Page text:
Denise Koukal, LaMettry’s director of operations, says body shops see it as smart business to have more than one rental car provider to be sure they can always service the customer in a timely fashion. “We need to know that when it’s the middle of the winter in Minnesota, we are going to be able to get a rental car,” she says.
About half of LaMettry’s car rentals are generated through the insurance company while the other half are made by the repair customer directly, says Koukal.
Koukal says that roughly 25% of the repairs are paid for by the car owner, and out of the owner-paid business, about 50% need a rental. With insurance companies not involved in this case, this is an opportunity for an independent RAC to gain more business. As a preferred provider for LaMettry’s, Choice sweetens this deal with special rates for the repair client paying out of pocket.
For the LaMettry’s locations without an in-house car rental company, Koukal says 50% of the rentals are handled by the rental company picking up clients at the body shops and bringing them back to the rental office. For the other 50%, the rental company will deliver the car to the client.
LaMettry’s doesn’t generally deal with the billing for the rental car, which is separate from the body shop bill. The body shop only gets involved if there is a delay in the repair or if it’s going to exceed the number of days approved by the insurance company, Koukal says.
For LaMettry’s, punctuality is the first concern, followed by the cost to the customer on self-paid rentals, the availability of vehicles and the ability to meet the customer at the body shop location. Koukal says Choice services LaMettry’s well through employee longevity, constant communication and follow up, and prompt, attentive customer service.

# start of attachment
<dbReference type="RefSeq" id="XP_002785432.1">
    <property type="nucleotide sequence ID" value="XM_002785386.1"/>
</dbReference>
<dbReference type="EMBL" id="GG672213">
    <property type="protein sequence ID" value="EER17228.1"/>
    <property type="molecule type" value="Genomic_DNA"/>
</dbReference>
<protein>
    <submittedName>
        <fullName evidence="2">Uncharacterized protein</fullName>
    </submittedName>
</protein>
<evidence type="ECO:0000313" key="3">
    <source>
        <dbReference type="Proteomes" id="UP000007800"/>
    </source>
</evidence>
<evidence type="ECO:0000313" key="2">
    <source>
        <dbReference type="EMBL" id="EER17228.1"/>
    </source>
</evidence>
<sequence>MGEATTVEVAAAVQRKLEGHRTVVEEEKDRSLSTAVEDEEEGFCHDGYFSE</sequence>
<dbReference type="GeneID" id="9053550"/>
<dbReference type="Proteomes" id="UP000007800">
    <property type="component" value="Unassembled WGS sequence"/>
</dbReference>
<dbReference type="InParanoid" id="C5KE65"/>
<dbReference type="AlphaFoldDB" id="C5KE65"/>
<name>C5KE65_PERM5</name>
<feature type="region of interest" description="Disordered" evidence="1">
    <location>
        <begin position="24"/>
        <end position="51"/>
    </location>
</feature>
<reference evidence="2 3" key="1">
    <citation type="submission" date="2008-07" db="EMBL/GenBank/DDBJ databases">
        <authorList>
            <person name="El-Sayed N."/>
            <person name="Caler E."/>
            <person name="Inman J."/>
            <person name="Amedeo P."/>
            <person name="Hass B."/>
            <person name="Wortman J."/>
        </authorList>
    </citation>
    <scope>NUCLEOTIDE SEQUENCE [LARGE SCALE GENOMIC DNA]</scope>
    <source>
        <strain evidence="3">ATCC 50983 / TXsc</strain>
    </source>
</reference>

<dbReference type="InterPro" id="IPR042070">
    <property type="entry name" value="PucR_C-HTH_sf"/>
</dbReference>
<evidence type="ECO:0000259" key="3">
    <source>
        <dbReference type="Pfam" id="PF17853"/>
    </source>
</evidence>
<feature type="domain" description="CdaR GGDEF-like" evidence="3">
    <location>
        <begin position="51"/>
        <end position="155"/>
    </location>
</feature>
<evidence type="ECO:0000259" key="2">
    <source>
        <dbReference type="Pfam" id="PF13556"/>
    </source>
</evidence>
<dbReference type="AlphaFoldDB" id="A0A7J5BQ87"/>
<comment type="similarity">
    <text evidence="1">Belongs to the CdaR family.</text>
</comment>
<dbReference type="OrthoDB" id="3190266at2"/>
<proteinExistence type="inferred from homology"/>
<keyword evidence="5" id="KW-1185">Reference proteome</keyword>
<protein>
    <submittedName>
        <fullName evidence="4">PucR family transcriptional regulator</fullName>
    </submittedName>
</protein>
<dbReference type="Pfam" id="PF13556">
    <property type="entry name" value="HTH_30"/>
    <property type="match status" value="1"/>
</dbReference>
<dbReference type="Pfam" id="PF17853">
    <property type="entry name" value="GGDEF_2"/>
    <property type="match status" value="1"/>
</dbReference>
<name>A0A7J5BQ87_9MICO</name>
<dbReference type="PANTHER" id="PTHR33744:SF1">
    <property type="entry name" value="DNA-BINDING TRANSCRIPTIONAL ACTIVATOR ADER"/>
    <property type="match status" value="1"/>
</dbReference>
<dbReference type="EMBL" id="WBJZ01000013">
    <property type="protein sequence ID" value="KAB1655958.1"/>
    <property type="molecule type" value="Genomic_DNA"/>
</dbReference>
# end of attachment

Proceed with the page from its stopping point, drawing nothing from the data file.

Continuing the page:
“It’s important that everything is seamless and easy for us,” Koukal says. “The rental car company is a reflection of the repair process. If that rental transaction doesn’t go well, a lot of times it is perceived that the repair process didn’t go well.”
But Is It Lucrative?
On first glance, typical insurance replacement rental rates don’t seem to leave much room for profit. Our car rental operators shed light on the bigger picture:
- According to data from Enterprise, national rental lengths for insurance replacements averaged about 10.8 days in 2012. That’s about three times the average length of a leisure rental, which improves utilization and minimizes costs associated with turning a rental vehicle.
- Rental rates for collision repair customers paying out of pocket are higher than the insurance companies’ contracted rates.
- Standard procedure is to bill on calendar days, not 24-hour increments. Therefore, a rental that starts at 9 a.m. on a Monday and ends at 9 a.m. on a Tuesday is considered two billable days.
- Saturday and Sunday count as billable days.
- The insurance replacement customer drives far fewer miles than the leisure customer.
- There are far fewer accident claims in replacement vehicles, which are being driven more cautiously by people who have just been in an accident. Furthermore, they are already covered by personal insurance should a claim arise.